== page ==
Skip to Content

Missouri House committee weighs tougher penalties for fentanyl traffickers


The Missouri House Committee on Crime Prevention and Public Safety on Thursday discussed a bill that would crack down on fentanyl traffickers.

The debate comes after Gov Mike Parson blamed an increase in fentanyl deaths in Missouri to illegal immigrants during his Tuesday press conference on border security

The House bill -- sponsored by Rep. David Casteel (R-High Ridge) -- would hand out tougher penalties for fentanyl traffickers and lower the amount of fentanyl considered a felony offense. Current Missouri law makes it a first-degree Class B felony for anyone who “knowingly distributes, delivers, or produces more than 10 milligrams of fentanyl.” Those with more than 20 milligrams would be charged with a Class A felony.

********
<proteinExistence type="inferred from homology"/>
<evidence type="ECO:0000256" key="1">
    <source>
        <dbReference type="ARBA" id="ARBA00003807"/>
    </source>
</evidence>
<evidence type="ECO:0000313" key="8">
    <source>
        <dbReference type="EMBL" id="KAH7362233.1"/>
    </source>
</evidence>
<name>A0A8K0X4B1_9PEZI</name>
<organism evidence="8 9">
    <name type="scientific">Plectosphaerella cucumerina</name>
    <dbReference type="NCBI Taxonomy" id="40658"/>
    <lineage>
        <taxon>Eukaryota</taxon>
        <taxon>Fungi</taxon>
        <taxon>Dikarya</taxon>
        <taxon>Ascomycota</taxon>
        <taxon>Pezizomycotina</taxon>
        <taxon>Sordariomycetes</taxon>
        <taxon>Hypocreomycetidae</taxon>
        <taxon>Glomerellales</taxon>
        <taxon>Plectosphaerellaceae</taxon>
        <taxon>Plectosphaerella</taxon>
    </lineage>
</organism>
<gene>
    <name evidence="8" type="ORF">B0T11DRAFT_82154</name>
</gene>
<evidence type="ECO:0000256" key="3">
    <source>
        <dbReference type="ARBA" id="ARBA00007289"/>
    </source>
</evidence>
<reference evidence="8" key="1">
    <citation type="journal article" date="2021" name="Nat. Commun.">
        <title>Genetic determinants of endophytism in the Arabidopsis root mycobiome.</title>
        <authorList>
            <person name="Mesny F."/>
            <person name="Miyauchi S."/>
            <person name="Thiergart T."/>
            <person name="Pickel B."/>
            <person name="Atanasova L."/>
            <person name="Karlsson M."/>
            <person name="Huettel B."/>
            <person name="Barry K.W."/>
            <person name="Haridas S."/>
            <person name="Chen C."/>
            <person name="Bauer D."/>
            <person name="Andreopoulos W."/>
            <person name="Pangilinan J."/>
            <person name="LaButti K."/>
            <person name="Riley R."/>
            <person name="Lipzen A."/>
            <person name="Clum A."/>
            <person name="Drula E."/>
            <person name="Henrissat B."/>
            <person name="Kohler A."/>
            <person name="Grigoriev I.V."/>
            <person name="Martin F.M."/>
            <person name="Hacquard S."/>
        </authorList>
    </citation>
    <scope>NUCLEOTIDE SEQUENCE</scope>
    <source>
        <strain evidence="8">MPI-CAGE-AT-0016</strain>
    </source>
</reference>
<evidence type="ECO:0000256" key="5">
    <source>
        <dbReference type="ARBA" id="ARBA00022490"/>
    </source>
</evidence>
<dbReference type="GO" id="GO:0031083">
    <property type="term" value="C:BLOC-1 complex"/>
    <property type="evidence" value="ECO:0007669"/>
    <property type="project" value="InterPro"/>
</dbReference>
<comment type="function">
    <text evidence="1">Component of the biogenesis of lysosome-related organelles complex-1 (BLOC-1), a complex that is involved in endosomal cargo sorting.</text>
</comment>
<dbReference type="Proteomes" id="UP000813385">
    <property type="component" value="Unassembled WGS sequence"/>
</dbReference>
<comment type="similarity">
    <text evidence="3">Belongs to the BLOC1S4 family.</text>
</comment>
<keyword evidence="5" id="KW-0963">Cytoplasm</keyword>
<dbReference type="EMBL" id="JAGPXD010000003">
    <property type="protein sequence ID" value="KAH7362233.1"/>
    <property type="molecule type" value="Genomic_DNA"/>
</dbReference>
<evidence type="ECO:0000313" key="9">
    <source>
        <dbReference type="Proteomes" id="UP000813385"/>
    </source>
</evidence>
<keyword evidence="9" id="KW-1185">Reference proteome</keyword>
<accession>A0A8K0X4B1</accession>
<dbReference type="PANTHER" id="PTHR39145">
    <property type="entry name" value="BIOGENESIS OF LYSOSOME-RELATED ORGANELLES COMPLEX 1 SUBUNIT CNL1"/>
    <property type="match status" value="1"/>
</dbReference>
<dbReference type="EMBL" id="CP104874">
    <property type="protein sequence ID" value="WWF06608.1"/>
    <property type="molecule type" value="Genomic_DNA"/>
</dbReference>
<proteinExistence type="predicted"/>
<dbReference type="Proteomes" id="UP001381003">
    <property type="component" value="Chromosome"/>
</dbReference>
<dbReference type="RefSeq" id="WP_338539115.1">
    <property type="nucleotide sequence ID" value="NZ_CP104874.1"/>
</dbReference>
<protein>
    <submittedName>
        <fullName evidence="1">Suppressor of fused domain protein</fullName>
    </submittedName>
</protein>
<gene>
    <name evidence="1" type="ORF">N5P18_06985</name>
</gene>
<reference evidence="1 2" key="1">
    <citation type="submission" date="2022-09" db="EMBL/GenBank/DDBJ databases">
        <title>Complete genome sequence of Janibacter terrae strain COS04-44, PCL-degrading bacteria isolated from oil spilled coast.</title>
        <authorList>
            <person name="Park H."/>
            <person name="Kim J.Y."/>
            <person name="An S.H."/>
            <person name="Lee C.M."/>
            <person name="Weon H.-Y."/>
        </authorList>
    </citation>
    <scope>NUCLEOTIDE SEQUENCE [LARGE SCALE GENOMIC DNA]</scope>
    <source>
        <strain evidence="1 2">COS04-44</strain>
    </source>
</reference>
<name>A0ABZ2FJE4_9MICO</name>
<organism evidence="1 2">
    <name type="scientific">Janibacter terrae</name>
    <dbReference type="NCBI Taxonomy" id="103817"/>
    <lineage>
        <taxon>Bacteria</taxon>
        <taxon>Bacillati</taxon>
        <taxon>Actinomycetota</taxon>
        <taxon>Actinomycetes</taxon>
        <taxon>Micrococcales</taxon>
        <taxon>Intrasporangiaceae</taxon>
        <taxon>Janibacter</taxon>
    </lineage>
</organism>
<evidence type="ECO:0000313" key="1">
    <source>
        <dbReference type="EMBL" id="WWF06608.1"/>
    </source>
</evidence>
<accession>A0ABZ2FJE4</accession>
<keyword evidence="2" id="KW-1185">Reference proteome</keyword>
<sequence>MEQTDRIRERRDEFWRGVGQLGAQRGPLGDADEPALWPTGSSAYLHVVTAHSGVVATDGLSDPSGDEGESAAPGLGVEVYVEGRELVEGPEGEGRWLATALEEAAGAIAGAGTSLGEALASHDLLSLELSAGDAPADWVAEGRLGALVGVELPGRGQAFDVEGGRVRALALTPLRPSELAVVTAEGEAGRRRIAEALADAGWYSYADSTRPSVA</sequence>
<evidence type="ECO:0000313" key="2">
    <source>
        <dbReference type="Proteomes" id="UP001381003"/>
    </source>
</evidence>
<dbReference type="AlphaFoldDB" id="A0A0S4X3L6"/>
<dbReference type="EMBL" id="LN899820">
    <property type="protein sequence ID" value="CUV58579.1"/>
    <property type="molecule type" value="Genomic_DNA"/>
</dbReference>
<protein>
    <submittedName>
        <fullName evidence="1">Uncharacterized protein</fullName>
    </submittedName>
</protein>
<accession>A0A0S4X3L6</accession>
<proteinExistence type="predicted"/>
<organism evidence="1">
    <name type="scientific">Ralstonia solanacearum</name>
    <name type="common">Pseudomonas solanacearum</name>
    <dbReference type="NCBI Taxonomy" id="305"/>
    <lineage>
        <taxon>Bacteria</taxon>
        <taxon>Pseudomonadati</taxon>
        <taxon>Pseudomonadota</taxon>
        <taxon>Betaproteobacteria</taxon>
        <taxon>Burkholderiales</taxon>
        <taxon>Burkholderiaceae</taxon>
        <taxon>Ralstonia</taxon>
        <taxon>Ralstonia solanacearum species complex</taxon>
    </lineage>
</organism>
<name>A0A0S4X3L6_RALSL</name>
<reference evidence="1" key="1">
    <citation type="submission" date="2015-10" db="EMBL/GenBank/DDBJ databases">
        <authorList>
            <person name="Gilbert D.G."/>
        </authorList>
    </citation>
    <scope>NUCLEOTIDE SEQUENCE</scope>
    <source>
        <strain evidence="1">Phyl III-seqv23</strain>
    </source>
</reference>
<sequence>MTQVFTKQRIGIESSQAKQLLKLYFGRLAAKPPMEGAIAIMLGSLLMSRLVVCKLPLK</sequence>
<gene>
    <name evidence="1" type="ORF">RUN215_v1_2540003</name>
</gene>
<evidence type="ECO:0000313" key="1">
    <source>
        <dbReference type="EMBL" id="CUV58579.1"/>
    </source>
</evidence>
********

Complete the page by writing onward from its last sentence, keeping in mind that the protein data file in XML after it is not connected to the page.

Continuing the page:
Anyone who knowingly possesses, controls, buys, or attempts to buy the opioid would receive a second-degree Class B felony. 

Casteel’s bill would change the threshold from a 10 milligram minimum for a Class B felony, to any amount between 3-14 milligrams. The penalty would stiffen to a first-degree charge if the amount surpasses 14 milligrams.

"The synthetic opioid crisis is evident in my district and in communities across the state. There has been a 75% increase in overdoses in Missouri since 2019. A majority of those overdoses are fentanyl-related," Casteel wrote in a statement to ABC 17 News. "My intent is to save lives by modifying the current statute in ways that enable law enforcement to seek out the source of these illicitly manufactured drugs and drug dealers."